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Life after degrammaticalisation

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Abstract

The present paper challenges the notion that grammaticalisation is opposed to lexicalisation, and that degrammaticalisation automatically entails lexicalisation. An equally plausible change of status of a former grammatical formative is for it to turn into a sociolinguistic marker. This point is made on the basis of the degrammaticalisation of present plural <i>be</i> in Standard English, and its subsequent reemergence as a sociolinguistic variable. Basilectal <i>be</i> was transmitted via the speech of transported London prisoners, among others, to the New World where it is now a prominent feature of African American Vernacular English. The data for this survey are taken from the Bridewell Court Minute Books, 1559&#8211;1625. The language therein provides evidence of the speech-community from which many of the earliest Virginia indentured servants originally came.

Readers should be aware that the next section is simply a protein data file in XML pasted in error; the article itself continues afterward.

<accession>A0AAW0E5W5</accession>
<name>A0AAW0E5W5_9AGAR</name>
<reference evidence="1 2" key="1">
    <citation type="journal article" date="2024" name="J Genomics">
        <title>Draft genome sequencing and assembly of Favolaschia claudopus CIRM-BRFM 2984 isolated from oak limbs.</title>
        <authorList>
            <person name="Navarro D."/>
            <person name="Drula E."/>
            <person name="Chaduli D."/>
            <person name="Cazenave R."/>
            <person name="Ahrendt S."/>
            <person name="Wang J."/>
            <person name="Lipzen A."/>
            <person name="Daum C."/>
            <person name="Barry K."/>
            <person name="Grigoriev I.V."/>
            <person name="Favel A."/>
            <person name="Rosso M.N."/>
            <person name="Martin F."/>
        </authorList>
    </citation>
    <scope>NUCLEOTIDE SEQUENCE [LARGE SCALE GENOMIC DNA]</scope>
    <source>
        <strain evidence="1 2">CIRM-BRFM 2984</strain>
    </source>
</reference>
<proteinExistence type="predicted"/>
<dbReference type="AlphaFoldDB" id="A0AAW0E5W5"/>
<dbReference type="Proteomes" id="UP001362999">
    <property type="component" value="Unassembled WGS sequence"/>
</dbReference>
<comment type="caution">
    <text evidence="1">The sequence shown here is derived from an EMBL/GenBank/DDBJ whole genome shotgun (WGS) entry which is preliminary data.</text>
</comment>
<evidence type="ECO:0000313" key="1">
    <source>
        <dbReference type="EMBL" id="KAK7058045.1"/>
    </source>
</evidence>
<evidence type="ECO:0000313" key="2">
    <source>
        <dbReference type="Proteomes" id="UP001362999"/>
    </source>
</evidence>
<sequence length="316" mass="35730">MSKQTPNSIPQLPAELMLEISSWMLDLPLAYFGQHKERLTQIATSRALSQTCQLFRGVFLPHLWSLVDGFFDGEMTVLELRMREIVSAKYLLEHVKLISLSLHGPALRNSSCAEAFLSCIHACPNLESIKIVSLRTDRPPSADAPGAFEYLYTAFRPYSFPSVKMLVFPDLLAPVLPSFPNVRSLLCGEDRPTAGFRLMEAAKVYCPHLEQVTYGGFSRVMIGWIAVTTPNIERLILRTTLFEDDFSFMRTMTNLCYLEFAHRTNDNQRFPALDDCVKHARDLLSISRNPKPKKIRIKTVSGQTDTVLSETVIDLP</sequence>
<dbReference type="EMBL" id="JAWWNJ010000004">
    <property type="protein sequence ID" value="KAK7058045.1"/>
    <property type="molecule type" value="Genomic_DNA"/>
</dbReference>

References

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